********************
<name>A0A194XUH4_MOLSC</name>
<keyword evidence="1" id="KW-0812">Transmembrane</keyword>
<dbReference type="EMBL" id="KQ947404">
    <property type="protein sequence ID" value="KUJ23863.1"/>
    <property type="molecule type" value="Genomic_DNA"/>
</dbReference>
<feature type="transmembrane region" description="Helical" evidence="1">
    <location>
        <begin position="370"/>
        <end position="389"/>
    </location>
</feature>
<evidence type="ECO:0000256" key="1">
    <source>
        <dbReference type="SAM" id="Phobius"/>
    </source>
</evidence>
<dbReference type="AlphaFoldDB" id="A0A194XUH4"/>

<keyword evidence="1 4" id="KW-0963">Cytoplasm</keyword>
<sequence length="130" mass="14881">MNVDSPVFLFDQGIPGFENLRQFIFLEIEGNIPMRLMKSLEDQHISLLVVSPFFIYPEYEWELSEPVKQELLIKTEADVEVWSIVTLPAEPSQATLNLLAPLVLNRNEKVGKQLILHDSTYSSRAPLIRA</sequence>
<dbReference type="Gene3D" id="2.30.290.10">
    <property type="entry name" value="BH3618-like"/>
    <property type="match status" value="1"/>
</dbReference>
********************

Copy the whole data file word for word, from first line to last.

<name>A0A194XUH4_MOLSC</name>
<keyword evidence="1" id="KW-0812">Transmembrane</keyword>
<dbReference type="EMBL" id="KQ947404">
    <property type="protein sequence ID" value="KUJ23863.1"/>
    <property type="molecule type" value="Genomic_DNA"/>
</dbReference>
<feature type="transmembrane region" description="Helical" evidence="1">
    <location>
        <begin position="370"/>
        <end position="389"/>
    </location>
</feature>
<evidence type="ECO:0000256" key="1">
    <source>
        <dbReference type="SAM" id="Phobius"/>
    </source>
</evidence>
<dbReference type="AlphaFoldDB" id="A0A194XUH4"/>

<keyword evidence="1 4" id="KW-0963">Cytoplasm</keyword>
<sequence length="130" mass="14881">MNVDSPVFLFDQGIPGFENLRQFIFLEIEGNIPMRLMKSLEDQHISLLVVSPFFIYPEYEWELSEPVKQELLIKTEADVEVWSIVTLPAEPSQATLNLLAPLVLNRNEKVGKQLILHDSTYSSRAPLIRA</sequence>
<dbReference type="Gene3D" id="2.30.290.10">
    <property type="entry name" value="BH3618-like"/>
    <property type="match status" value="1"/>
</dbReference>